An ad for pants pops up on your Facebook feed. You’ve never heard of the brand, but you like the style, so you click the ad. It takes you to a website filled with typos. The fabric is a mysterious blend. You hesitate, but you buy them anyway. Sometimes, these random online buys turn out as advertised, but often they do not.
And such scammy ads are common. Popular Facebook pages and websites have emerged to warn consumers, with users comparing the ad to the hilariously misrepresented product. Now, Facebook will let users who’ve made purchases based on ads that appear on the site give direct feedback to the advertiser and to Facebook, including whether they were satisfied and what issues they had.
Unlike with other online feedback systems, users won’t be able to see what others have said about the advertiser. A Facebook spokesperson told Quartz during a press briefing that a rating system of sorts already exists, since users can rate a business’ Page.
Instead, if multiple people complain about the advertiser and it doesn’t address the issue, whether it’s misrepresenting a product or misleading the user on shipping time, Facebook says it will limit the number of ads the company can purchase. If the bad behavior continues, the advertiser will be kicked off the platform. For now, the feature will only be rolled out to Facebook, not Instagram. In its announcement, Facebook included tips to educate users on how to spot sketchy ads. Facebook wouldn’t say whether the company would eventually share how many advertisers it’s punished.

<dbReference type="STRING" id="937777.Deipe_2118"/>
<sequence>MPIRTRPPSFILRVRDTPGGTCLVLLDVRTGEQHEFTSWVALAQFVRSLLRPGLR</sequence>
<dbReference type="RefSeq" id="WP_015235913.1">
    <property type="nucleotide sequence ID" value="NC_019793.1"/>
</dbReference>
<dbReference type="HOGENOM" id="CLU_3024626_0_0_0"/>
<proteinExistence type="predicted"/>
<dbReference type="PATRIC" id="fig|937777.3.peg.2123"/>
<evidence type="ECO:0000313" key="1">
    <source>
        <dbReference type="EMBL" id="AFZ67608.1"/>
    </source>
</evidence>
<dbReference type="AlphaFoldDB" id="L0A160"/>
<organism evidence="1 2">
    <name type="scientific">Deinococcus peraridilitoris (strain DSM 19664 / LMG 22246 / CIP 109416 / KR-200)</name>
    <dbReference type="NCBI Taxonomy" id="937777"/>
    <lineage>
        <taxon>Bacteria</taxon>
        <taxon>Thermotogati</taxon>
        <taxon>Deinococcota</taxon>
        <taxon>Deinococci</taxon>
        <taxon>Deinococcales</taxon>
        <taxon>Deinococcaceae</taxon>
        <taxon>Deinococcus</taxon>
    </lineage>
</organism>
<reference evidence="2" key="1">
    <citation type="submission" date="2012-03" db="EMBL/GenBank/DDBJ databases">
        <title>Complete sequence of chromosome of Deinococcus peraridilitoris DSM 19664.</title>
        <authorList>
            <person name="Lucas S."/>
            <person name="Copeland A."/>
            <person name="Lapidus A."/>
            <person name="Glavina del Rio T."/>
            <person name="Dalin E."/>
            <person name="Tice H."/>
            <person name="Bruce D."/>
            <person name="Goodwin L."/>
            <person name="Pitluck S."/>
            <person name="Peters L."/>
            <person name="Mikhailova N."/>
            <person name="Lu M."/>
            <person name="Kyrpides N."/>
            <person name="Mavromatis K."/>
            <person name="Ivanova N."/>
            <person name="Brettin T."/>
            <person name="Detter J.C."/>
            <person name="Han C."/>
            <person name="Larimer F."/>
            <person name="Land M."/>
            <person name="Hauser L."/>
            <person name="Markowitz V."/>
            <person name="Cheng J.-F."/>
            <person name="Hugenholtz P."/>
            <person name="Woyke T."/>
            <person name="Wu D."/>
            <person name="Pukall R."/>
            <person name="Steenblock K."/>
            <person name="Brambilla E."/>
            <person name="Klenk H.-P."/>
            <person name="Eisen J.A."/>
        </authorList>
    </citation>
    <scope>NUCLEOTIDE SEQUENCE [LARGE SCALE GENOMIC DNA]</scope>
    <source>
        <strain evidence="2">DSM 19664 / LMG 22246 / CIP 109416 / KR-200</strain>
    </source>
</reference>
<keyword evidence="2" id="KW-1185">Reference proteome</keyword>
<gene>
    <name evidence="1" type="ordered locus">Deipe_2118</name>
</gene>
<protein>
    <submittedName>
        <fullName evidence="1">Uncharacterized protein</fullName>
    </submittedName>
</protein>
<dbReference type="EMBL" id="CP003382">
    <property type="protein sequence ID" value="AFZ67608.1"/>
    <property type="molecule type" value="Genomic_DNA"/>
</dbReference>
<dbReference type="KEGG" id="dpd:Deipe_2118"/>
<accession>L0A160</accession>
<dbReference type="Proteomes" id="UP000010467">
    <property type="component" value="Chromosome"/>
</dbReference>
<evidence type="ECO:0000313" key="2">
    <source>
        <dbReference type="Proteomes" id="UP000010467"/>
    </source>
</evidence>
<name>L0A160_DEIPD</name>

The spokesperson said the system is meant to empower users, and give advertisers an opportunity to improve their customer service. But you could look at it another way: Like with its effort to fight fake news and hate speech on its platform, Facebook is punting responsibility for flagging unwanted content in large part to the user.
The company has rules that ban misleading or false advertising, and it reviews ads before they go up. Still, many scammy ads fall through the cracks. A Buzzfeed News investigation in 2016 showed just how lucrative the business of cheating customers on Facebook can be.
Scammy ads are often distributed by so-called affiliates, Bloomberg Businessweek reported earlier this year, who buy space on Facebook in bulk and then sell it off, taking a commission for each sale. They told Businessweek that Facebook has “revolutionized scamming.”
Daniel Ives, an analyst at GBH insights told Quartz that the new feature was a “smart move,” as Facebook tries to regain the trust of consumers and advertisers after the Cambridge Analytica scandal. Getting more feedback is a positive development for legitimate advertisers, and losing scammy ads would not “significantly move the needle” in Facebook’s massive ad business. It might even be a good thing, he said, since it will free up ad inventory for better, more expensive ads.